Accessible toilets at festivals
I'm went to Glastonbury last week and had a wonderful time though I was worried about dealing with my impairment at such a busy festival. Unfortunately I had a bit of any issue using an accessible toilet and thought I would share my experience.
After a lovely day, we went up to the stone circle to watch the fireworks, my ileostomy bag suddenly filled fast, we walked away in search of a toilet as I was concerned my bag was going to leak. We saw an accessible portaloo guarded by a staff member who saw me and said "this is for disabled people".
He asked if I was staying in 'disabled camping' and I said no. He said "you know these toilets aren't for anyone other than disabled people right?" I said "yes I do, do you want me to tell you what my disability is?"
My husband said "you know that it's not just wheelchair users don't you?" My son pointed at the sign on the door that said "'Not all disabilities are visible" and the staff member said "lots of people might try and take advantage!"
He eventually let me in and it was vile. There was human waste everywhere and it was pitch black. I had to ask my husband to come in and hold a torch whilst I sorted my bag out. We came out to the staff member complaining to other staff that people who weren't in disabled camping shouldn't be using the loos. I was mortified.
My husband went up and asked if there was a problem, he pointed out the sign and told them I had a disability and just because I wasn't in a wheelchair didn't mean I didn't have extra needs. That we weren't in disabled camping as he is staff so were in a staff campsite. They said they have to protect the loos from people who just want to use them.
Eventually another staff member said "do you have a colostomy bag?" I said yes ( then wasn't the time to split hairs!) and he explained that I could speak to our contact and get a wristband and also gave me the door code.
I've had to speak to a group of 6 people then another 2 to get use a toilet. It's embarrassing and humiliating. If I'd gone up in a wheelchair and not had a wristband they would not have treated me like that.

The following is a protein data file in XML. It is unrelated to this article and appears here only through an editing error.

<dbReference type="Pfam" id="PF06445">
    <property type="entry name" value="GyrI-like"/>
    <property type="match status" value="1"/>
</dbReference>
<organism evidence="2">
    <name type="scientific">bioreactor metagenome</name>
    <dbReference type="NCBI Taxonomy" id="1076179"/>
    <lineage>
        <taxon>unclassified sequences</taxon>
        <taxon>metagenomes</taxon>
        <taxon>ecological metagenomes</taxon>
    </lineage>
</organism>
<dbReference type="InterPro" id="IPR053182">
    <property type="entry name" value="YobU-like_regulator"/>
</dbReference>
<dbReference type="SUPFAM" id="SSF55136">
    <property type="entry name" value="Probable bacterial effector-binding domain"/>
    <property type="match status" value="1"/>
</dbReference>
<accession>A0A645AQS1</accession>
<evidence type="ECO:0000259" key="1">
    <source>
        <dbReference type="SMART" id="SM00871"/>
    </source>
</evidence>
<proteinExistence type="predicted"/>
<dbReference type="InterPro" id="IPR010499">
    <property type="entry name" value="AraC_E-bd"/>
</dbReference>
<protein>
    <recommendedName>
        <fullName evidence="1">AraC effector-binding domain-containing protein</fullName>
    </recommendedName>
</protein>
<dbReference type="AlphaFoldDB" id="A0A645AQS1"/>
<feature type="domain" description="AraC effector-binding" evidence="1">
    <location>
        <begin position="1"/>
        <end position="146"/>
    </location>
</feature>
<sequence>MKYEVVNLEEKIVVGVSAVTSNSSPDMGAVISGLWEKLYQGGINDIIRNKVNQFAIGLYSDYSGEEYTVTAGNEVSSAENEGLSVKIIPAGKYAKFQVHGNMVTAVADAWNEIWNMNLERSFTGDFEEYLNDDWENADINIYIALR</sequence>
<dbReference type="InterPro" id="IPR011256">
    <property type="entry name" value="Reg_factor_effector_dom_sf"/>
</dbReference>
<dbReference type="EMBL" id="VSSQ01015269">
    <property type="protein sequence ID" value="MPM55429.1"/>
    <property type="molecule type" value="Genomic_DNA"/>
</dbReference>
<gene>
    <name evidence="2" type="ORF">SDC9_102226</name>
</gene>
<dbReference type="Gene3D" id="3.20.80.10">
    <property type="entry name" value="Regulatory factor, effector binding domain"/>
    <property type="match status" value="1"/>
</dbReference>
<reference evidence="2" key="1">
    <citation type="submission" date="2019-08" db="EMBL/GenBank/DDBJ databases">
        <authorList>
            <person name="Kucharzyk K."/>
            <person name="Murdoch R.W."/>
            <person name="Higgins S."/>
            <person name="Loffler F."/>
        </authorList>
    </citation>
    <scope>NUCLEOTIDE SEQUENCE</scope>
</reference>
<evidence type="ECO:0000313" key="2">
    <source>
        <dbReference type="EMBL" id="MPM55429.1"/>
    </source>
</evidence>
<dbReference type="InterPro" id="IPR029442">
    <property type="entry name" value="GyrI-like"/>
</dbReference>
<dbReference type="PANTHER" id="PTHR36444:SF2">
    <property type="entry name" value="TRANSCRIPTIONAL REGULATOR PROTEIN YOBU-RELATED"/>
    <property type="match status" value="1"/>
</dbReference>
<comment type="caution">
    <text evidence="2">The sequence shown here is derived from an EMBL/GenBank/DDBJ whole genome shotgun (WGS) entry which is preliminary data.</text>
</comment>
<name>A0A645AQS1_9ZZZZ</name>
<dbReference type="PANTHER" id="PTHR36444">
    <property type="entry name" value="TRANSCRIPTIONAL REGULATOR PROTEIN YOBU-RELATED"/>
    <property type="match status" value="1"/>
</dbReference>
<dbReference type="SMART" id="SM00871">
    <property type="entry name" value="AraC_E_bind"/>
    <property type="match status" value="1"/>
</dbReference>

And to have a guarded, locked toilet that was so disgusting is ridiculous. Having a larger cubicle does not an accessible toilet make. A wheelchair user would have struggled massively to transfer themselves to that loo as it was filled to the brim and the sides were covered in human waste. It was so dark in there that I couldn't see a thing and needed someone to come and hold a torch!
I've been going to festivals for the past 20 years, I know what toilets are like, I'm no princess and totally get that they're usually vile. But if you're guarding and locking a loo and making such a fuss about protection of disabled people, perhaps make that toilet truly accessible. We can and should do MUCH better than this.
In hindsight, I should have arranged my access needs before we got there, I found out that you can apply for a disability wristband prior to the festival by sending proof of your impairment. I understand that it's a tricky line to get right, but I also wonder how this system works for people with chronic illnesses and invisible disabilities.
It is hard to know that the basic needs of toileting become a group discussion when you are a disabled person, I understand that they want to ensure that accessible toilets don't get misused but this system means having to disclose your impairment to laypeople who have no medical training so they can make a decision whether you can use a toilet or not.
What should an accessible toilet look like? How can we create a system that is fair to everyone? I would love to know your thoughts.
Senior online community officer